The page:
Performance Management Company Blog

Ideas on People and Performance, Team Building, Motivation and Innovation

Tag: employee empowerment

Facilitating Engagement, Alignment and Involvement with Cartoons

Sometimes, I think that everyone already knows what I do and how simple it is to do and how well it works to involve and engage people in workplace improvement and get their ideas about what things need to be done differently.

Then, I have a phone conversation with someone and I cycle right back to the beginning, and I start talking about how simple and straightforward it can be to involve people because they want to solve problems and improve their workplace, given all the time then spend there… And THEN, I realize how much fun this all is and how wonderful the approach I have taken for the past 20 years really works.

Okay. The Situation:

The people are demotivated and unengaged (lots of statistics). And the theme of building some teamwork is suggested by the boss’ boss. Only there is no budget and no time. And no support from Training. “Just get it done!” we are told…

Okay. Pay $50 and get a toolkit containing worksheets and cartoons and instructions on how to use a simple cartoon to generate discussion of issues and ideas about what is not working and what could work better.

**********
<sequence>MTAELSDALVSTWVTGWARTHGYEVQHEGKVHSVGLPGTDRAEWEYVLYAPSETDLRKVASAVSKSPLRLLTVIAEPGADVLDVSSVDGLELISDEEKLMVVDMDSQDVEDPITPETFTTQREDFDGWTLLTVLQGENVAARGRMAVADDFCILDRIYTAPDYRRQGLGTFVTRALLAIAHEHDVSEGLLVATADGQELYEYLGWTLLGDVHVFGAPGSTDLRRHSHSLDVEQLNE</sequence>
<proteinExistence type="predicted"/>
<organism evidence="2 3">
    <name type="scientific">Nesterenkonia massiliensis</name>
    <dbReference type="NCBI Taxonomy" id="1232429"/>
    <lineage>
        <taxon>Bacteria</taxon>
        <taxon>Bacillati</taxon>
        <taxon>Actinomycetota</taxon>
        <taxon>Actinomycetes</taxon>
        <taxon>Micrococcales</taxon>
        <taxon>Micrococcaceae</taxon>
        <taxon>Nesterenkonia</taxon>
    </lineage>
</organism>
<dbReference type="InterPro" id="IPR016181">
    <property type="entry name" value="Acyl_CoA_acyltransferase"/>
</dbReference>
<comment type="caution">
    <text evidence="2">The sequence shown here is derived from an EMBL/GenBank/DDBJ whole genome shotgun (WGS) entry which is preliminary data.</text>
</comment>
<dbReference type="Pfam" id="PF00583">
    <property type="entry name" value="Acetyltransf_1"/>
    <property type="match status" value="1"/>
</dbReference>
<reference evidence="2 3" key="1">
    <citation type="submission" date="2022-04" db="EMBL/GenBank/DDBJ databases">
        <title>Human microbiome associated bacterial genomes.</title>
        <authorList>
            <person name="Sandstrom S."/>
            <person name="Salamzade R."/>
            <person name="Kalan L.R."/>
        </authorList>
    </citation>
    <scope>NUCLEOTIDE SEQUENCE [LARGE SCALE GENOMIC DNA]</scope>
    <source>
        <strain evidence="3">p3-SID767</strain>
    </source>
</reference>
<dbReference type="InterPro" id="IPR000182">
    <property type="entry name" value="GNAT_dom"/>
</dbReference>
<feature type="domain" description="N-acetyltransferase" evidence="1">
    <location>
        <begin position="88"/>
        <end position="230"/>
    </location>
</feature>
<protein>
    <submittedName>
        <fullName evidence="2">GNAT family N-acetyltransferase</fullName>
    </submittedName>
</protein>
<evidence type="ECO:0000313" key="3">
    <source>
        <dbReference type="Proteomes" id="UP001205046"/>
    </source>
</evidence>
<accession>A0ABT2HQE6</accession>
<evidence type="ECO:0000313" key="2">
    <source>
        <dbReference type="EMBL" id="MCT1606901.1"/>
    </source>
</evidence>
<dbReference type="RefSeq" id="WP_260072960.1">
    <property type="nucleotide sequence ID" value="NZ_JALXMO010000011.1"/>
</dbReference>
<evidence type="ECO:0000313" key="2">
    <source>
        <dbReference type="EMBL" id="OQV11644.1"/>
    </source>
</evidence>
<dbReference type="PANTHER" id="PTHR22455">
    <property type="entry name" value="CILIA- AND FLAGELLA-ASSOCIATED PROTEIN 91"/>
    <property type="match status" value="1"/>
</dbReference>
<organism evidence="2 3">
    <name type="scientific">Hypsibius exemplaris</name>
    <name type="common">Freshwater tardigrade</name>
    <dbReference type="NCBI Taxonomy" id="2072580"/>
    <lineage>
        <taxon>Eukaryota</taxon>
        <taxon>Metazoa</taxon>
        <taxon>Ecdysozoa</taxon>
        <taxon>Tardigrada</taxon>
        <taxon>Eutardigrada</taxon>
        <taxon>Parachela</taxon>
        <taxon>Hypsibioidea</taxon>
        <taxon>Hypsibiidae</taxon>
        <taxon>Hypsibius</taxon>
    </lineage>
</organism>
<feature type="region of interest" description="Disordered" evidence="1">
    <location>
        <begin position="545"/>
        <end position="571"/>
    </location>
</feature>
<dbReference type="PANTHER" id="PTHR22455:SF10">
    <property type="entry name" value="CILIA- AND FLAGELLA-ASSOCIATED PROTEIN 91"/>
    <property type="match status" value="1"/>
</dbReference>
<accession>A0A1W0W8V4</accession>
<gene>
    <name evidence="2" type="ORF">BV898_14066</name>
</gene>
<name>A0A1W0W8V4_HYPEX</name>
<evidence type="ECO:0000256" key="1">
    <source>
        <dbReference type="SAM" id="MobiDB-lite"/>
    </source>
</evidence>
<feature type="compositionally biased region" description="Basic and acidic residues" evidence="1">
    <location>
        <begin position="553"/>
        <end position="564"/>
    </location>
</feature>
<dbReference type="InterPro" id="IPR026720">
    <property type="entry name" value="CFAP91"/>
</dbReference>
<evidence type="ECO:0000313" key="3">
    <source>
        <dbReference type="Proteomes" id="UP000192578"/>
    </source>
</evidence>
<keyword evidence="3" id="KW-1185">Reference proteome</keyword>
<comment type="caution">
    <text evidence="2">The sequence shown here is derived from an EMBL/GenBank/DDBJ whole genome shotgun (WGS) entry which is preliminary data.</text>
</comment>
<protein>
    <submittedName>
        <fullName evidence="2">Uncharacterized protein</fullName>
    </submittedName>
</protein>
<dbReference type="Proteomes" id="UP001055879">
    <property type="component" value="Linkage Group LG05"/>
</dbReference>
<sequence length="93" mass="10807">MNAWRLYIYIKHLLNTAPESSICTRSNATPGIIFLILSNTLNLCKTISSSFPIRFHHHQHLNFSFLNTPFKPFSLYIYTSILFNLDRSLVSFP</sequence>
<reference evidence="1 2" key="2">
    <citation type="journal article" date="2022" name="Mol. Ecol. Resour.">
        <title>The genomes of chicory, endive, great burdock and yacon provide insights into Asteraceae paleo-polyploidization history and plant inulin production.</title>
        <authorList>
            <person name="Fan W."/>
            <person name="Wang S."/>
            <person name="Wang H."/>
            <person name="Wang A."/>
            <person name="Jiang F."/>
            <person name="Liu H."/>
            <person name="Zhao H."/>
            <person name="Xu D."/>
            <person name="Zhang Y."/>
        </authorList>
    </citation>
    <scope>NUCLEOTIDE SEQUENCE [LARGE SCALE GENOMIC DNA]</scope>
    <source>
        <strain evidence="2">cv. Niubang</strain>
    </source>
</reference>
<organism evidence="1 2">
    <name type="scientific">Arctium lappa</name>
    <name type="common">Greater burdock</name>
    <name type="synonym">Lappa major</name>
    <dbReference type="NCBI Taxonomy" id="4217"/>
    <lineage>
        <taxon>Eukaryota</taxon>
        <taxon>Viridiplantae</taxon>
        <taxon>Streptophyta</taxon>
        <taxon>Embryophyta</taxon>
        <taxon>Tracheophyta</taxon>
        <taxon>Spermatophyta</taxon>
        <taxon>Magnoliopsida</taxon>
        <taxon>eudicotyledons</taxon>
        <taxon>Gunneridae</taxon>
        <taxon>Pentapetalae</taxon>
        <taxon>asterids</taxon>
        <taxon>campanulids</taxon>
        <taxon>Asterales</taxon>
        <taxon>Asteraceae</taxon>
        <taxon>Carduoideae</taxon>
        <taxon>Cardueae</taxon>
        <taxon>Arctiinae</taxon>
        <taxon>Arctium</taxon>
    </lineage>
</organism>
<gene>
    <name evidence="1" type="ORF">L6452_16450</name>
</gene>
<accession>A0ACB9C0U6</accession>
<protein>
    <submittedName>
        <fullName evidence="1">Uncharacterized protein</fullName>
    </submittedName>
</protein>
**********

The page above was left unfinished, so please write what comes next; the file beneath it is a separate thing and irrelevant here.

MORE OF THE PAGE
The toolkit starts by having you share an image just like this:

Ask: “How might this represent how most organizations really work?”

Then you can pretty much let things flow undirected. Let people think and consider, let them play with the ideas at hand and the issues and opportunities. We’ve figured out a lot of different ideas and frameworks for facilitation and structuring the resulting issues and opportunities, with handouts like, “What are some Square Wheels we deal with” and “What are some Round Wheel ideas to fix this Square Wheel” and stuff like that.

But a few colored marking pens and some easel pad paper are pretty much all you need to generate the gap between the way things are and the way they should be and to generate the teamwork and energy and focus needed for most people in most organizations to be motivated to close the gap

Heck, you can even select one person who has natural leadership skills and just let them self-direct the group in rolling downhill and forward.

I read these articles about how difficult it is to engage people in the workplace and how people are resistant to change and how to motivate people and all that. All it does is make things SEEM really complicated and confusing.

I will bet you can do all that with just the cartoon above. Ya think?

Oh, almost forgot. The Square Wheels One illustration above is how things work in MOST places. Here is how things tend to work in Asia: